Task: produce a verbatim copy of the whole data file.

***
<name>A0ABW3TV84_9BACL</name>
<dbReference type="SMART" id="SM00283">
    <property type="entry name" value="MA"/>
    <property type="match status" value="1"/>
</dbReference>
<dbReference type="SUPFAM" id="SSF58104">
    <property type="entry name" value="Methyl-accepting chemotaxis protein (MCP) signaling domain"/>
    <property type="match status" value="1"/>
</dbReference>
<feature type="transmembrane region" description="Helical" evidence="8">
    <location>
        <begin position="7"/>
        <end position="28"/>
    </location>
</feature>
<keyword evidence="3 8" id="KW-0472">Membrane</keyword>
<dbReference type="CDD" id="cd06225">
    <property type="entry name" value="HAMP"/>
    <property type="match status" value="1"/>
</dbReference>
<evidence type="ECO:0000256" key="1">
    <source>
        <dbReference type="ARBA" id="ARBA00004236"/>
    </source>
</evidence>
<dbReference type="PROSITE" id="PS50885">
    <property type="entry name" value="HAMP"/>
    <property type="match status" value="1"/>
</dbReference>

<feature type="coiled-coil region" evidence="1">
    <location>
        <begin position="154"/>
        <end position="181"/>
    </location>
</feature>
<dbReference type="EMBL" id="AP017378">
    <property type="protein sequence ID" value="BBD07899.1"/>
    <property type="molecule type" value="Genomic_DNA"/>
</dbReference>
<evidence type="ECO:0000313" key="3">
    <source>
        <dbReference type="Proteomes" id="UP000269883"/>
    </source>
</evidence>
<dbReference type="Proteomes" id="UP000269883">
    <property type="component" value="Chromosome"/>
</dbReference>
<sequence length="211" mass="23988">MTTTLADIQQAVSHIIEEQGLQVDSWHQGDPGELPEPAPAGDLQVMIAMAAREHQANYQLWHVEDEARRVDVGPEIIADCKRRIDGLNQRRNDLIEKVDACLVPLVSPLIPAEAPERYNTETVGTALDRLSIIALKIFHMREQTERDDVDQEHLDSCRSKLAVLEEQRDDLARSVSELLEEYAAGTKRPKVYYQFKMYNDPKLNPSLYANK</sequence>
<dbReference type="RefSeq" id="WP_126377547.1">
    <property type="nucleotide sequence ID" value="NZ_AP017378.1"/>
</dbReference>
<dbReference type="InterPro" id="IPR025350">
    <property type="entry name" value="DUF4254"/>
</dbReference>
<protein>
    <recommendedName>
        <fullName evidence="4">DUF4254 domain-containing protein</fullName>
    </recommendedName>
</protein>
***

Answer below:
<name>A0ABW3TV84_9BACL</name>
<dbReference type="SMART" id="SM00283">
    <property type="entry name" value="MA"/>
    <property type="match status" value="1"/>
</dbReference>
<dbReference type="SUPFAM" id="SSF58104">
    <property type="entry name" value="Methyl-accepting chemotaxis protein (MCP) signaling domain"/>
    <property type="match status" value="1"/>
</dbReference>
<feature type="transmembrane region" description="Helical" evidence="8">
    <location>
        <begin position="7"/>
        <end position="28"/>
    </location>
</feature>
<keyword evidence="3 8" id="KW-0472">Membrane</keyword>
<dbReference type="CDD" id="cd06225">
    <property type="entry name" value="HAMP"/>
    <property type="match status" value="1"/>
</dbReference>
<evidence type="ECO:0000256" key="1">
    <source>
        <dbReference type="ARBA" id="ARBA00004236"/>
    </source>
</evidence>
<dbReference type="PROSITE" id="PS50885">
    <property type="entry name" value="HAMP"/>
    <property type="match status" value="1"/>
</dbReference>

<feature type="coiled-coil region" evidence="1">
    <location>
        <begin position="154"/>
        <end position="181"/>
    </location>
</feature>
<dbReference type="EMBL" id="AP017378">
    <property type="protein sequence ID" value="BBD07899.1"/>
    <property type="molecule type" value="Genomic_DNA"/>
</dbReference>
<evidence type="ECO:0000313" key="3">
    <source>
        <dbReference type="Proteomes" id="UP000269883"/>
    </source>
</evidence>
<dbReference type="Proteomes" id="UP000269883">
    <property type="component" value="Chromosome"/>
</dbReference>
<sequence length="211" mass="23988">MTTTLADIQQAVSHIIEEQGLQVDSWHQGDPGELPEPAPAGDLQVMIAMAAREHQANYQLWHVEDEARRVDVGPEIIADCKRRIDGLNQRRNDLIEKVDACLVPLVSPLIPAEAPERYNTETVGTALDRLSIIALKIFHMREQTERDDVDQEHLDSCRSKLAVLEEQRDDLARSVSELLEEYAAGTKRPKVYYQFKMYNDPKLNPSLYANK</sequence>
<dbReference type="RefSeq" id="WP_126377547.1">
    <property type="nucleotide sequence ID" value="NZ_AP017378.1"/>
</dbReference>
<dbReference type="InterPro" id="IPR025350">
    <property type="entry name" value="DUF4254"/>
</dbReference>
<protein>
    <recommendedName>
        <fullName evidence="4">DUF4254 domain-containing protein</fullName>
    </recommendedName>
</protein>